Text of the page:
Now a traveler came to visit the rich man.  Unwilling to take from one of his own flock, he took the poor man’s lamb, and prepared that for his guest.  

David was outraged.  He said to Nathan, “As the Lord lives, the man who has done this deserves to die; he shall restore the lamb fourfold, because he did this thing, and because he had no pity.”

Nathan then said to David, “You are the man!”

So Psalms 51 is a heart-rending confession of guilt and sin and repentance, and a poignant plea for help. 

Create in me a clean heart, O God,
and put a new and right spirit within me.
Do not cast me away from your presence,
and do not, do not, do not take your holy spirit from me. 

Have we at certain times in our lives ever prayed a prayer like this?

What could be such grievous acts that are so unjust, so cruel, so inhumane that we might have wittingly or unwittingly participated in through our thoughts and actions, or through our complacency and inaction - 

As a nation?
As a church?
As individuals?

And what might be the malevolent forces that are not of the Spirit that are driving us to the wilderness where we are being tested – as a nation, as a church, and as individuals?

  • A nation where in 2017, according to a study made by Florida Atlantic University's Schmidt College of Medicine whereas 114 police officers died in the line of duty, and about 1,000 of its active duty military were killed throughout the world, in comparison, 2,462 school children were killed by firearms. [1]

  • A nation where thousands of children have been put in cages, and separated from their parents.

  • A church that has enabled the sexual abuse of thousands of children by its own leaders.   

  • And a church that officially decided to exclude members of the LGBTQ community from ministry and from full membership in the Body of Christ?

3. In this season of Lent, as we meditate and reflect on the passion of Christ, we also meditate and reflect on the sufferings of communities that have borne the brunt of historic wrong, of structurally entrenched racism, of gender-based violence and discrimination.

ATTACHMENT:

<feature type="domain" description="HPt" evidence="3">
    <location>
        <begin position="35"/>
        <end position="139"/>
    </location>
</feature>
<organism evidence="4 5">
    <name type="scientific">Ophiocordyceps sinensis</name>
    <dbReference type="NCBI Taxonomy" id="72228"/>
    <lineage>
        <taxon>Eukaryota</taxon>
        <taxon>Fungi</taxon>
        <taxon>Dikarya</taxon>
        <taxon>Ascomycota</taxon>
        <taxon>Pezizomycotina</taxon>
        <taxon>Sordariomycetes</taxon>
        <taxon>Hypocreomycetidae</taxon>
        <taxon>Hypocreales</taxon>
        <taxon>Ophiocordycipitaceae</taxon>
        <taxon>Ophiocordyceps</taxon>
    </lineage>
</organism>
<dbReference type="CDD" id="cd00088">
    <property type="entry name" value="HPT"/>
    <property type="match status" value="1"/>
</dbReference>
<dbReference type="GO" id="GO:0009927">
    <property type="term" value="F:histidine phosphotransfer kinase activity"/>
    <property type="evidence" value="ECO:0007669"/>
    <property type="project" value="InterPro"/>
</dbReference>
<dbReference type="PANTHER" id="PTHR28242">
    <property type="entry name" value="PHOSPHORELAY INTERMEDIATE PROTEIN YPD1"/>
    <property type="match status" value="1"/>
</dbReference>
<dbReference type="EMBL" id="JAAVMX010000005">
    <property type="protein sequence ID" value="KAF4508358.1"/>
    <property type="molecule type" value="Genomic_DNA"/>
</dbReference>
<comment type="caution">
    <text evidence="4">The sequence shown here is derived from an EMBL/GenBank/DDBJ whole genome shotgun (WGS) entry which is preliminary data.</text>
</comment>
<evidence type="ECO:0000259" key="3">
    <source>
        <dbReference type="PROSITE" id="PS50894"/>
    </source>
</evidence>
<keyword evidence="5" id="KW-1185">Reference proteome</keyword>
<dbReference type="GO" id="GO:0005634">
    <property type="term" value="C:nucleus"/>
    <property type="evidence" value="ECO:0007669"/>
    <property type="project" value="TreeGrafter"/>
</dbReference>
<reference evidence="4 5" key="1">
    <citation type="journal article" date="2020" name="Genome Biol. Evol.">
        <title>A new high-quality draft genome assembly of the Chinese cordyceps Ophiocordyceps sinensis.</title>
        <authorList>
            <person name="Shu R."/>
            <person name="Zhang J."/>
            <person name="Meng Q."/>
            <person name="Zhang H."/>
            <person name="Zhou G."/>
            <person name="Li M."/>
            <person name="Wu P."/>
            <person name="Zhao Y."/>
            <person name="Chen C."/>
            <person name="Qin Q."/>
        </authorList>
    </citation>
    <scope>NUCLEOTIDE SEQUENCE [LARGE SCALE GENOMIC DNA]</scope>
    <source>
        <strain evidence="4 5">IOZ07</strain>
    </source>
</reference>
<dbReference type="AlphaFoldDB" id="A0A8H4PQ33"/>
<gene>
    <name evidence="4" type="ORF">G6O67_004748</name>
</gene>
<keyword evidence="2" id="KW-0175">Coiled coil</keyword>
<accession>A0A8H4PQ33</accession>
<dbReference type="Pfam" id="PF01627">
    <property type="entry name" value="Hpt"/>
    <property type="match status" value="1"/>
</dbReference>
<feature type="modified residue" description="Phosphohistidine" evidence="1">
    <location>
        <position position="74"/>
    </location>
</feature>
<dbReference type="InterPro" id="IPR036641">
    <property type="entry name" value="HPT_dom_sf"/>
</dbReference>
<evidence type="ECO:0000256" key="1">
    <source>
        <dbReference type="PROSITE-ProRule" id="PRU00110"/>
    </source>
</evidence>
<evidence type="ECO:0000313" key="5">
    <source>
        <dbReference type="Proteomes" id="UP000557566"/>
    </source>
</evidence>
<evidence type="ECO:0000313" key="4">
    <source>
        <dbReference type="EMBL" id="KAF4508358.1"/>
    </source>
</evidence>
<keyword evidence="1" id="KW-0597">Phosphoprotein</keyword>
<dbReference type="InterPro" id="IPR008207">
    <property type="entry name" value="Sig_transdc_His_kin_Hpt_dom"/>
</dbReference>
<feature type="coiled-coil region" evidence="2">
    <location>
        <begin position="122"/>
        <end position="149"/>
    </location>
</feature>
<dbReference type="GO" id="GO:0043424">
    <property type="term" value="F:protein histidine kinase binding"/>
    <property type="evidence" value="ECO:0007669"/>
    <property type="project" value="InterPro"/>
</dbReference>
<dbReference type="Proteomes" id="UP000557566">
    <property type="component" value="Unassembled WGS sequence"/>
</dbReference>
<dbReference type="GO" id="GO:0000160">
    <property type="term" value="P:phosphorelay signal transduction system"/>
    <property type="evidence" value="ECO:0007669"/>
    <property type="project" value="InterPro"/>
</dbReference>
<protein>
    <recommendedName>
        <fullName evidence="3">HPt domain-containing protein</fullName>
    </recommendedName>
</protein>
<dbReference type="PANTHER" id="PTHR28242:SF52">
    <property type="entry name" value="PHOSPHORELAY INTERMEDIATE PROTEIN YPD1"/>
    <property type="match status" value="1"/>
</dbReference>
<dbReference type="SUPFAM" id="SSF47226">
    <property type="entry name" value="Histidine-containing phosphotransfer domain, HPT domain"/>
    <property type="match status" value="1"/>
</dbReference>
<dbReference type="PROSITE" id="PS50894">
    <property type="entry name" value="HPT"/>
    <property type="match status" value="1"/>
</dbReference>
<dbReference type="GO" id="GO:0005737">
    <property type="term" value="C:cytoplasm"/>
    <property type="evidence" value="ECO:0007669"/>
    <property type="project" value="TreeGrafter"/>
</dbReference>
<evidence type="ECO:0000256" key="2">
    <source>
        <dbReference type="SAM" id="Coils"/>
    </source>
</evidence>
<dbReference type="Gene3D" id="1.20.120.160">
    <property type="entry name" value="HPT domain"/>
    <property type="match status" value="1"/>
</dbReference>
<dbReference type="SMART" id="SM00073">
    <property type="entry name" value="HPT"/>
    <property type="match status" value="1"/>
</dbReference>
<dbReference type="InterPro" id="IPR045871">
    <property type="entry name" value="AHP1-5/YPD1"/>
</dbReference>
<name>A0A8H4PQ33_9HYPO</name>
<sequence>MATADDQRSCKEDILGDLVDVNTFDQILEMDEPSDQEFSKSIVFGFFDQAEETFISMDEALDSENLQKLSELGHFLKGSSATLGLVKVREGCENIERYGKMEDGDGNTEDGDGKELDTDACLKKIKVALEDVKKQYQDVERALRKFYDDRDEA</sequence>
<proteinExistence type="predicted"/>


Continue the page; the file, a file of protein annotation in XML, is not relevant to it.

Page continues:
• I think, for example, of those Native American women slain or missing, for whom there has been no justice rendered, and no clear means of stopping the ‘epidemic,’ as Senator Jon Tester of Montana testified during a Senate Indian Affairs Committee hearing last month. [2]

  • I think also of the thousands of persons who have been killed in the Philippines, my country of birth, by the government’s war on drug with no recourse to due process.

  • I think of the Bathshebas of the world, who have felt powerless to say No to the abuses of patriarchy.  

As I was preparing this sermon, the song, “Jesus Walked This Lonesome Valley” came to me. 

For forty days, Jesus was tempted in the wilderness.  For 40 days he was alone, with Satan who tempted him, and the wild beasts. And the angels who waited on him.

Jesus was alone, and yet he was not totally alone.  But what this song is telling us is that no one else could walk the path that he had to take.  The path that led to the cross.

And on Easter day, the resurrection.

So it is with us.  We each individually, as a nation, as a church have to walk our unique paths of suffering towards our liberation.

I dare say ‘liberation’ even when it seems it is too late to avert the catastrophe we are confronting due to our wanton disregard for the earth in which we live.

I dare say ‘liberation’ even when the greedy quest for profit, and for power, seems to overpower the forces that aim for the common good.

I dare say ‘liberation’ even when in our individual lives the night may seem so dark and the   morning is taking an eternity to come. 

I dare say to you, “through it all, stay with Jesus.  You are not truly alone.”

Just stay there.  Sit in the silence. 
The evil one will not persevere.
Love will prevail.
God is with us.
In our wilderness, God is.
Praise be to God!


May the blessing of the God of our ancestors, our foremothers and forefathers be with you and bring peace to your hearts this day and in the days to come.  

For the sad and the sorrowful, may you be comforted.
For the ones who are hurting, healing and the Spirit’s embrace.
For those that need forgiveness, the ability to receive forgiveness.
For those that need to offer forgiveness, the strength and grace to do so.
“And the peace of God, which surpasses all understanding,… guard your hearts and your minds in Christ Jesus.” - (Philippians 4:7). 


Copyright © 2019 by Rebecca Asedillo
All rights reserved.

[1] (https://www.cnn.com/2019/03/22/health/gun-deaths-school-age-children-trnd/index.html?utm_term=link&utm_source=fbCNN&utm_content=2019-03-22T23%3A34%3A07&utm_medium=social&fbclid=IwAR2d9nhJFnfcvIpTdNTLb1jFR9EodLeiOLICyiGuwbz9qtxZqyDXMrNDaqU)

[2] https://www.cnn.com/2019/01/07/us/native-american-women-missing-montana-trnd/index.html